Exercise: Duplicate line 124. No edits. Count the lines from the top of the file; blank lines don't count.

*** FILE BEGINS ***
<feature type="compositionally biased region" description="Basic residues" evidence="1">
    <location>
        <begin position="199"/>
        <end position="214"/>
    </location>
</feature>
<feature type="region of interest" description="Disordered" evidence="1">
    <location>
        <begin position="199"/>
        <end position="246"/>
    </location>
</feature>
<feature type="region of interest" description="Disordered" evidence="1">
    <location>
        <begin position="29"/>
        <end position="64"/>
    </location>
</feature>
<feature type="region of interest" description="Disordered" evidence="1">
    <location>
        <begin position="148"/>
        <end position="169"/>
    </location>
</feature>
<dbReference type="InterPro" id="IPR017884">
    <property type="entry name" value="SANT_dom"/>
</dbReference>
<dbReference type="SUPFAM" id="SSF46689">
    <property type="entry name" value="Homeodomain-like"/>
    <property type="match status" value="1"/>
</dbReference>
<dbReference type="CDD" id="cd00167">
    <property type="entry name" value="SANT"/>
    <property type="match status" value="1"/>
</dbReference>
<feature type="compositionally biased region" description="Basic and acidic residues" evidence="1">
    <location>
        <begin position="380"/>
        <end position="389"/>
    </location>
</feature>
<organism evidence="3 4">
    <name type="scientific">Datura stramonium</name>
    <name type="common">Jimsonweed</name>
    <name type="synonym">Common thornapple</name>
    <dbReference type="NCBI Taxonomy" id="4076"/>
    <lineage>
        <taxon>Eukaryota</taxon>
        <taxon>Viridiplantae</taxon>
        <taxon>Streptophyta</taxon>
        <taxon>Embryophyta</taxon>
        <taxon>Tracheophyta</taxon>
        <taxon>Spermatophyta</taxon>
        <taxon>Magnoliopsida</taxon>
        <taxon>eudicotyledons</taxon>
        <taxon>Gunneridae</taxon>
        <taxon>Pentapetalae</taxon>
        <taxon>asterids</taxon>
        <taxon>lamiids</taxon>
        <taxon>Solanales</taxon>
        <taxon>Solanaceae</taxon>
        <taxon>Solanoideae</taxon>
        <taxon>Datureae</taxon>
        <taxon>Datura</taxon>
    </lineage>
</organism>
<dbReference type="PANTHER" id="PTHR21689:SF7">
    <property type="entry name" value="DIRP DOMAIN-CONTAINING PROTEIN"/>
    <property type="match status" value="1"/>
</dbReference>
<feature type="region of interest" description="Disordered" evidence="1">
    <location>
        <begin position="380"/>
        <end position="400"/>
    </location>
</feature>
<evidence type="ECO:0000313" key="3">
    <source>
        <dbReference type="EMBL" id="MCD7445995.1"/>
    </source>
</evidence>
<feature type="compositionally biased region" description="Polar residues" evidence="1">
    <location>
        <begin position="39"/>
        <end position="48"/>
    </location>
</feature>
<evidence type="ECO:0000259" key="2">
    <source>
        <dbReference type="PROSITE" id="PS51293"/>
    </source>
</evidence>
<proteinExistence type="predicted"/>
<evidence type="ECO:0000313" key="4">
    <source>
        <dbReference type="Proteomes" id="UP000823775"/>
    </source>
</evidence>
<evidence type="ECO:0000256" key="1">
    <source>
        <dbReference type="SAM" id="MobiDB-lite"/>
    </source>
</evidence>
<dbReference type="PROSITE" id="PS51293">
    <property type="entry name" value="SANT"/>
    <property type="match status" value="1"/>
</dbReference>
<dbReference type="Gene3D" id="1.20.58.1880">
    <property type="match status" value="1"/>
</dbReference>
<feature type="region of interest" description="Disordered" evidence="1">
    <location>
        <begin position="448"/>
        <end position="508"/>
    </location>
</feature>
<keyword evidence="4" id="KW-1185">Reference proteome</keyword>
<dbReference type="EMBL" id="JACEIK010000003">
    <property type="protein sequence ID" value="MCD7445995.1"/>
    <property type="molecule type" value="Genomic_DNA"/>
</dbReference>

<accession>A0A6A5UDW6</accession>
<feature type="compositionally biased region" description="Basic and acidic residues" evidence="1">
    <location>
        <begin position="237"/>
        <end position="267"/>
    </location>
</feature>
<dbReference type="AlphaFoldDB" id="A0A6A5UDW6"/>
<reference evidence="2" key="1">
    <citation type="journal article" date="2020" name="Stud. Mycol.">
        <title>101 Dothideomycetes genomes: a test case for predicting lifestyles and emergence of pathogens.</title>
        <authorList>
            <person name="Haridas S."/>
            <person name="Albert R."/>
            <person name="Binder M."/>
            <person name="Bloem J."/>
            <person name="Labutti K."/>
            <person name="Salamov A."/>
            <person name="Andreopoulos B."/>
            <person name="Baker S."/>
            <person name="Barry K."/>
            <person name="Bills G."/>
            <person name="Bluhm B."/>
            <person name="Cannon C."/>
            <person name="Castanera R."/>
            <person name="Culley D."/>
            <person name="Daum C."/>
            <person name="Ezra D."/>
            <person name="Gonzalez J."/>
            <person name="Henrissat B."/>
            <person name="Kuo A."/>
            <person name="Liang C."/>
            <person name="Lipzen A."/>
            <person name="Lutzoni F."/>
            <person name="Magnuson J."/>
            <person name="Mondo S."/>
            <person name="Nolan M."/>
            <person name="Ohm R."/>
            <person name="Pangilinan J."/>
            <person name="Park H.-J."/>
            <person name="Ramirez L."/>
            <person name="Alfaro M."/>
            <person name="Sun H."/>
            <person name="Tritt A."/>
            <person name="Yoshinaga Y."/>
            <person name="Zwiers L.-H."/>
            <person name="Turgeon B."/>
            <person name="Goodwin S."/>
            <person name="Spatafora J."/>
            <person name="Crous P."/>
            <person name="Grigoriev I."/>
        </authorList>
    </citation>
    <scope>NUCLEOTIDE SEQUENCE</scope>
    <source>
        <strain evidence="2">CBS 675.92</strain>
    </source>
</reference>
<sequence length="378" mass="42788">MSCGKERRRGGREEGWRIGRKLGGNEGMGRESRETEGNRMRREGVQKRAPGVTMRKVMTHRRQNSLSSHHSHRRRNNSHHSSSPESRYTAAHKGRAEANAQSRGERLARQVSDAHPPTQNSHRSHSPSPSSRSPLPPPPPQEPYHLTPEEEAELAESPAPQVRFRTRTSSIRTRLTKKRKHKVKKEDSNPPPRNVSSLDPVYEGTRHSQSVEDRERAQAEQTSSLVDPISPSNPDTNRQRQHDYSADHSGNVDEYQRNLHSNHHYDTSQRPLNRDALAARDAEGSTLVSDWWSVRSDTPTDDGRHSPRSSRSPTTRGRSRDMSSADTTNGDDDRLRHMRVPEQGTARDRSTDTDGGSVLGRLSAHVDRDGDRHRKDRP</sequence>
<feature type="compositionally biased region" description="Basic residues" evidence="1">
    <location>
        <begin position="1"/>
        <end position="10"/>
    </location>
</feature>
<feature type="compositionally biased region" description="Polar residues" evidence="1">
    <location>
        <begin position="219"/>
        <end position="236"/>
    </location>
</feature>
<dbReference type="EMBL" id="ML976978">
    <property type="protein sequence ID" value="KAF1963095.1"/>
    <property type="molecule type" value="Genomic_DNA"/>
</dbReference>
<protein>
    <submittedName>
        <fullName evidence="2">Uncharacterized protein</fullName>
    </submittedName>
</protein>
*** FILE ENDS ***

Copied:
    <location>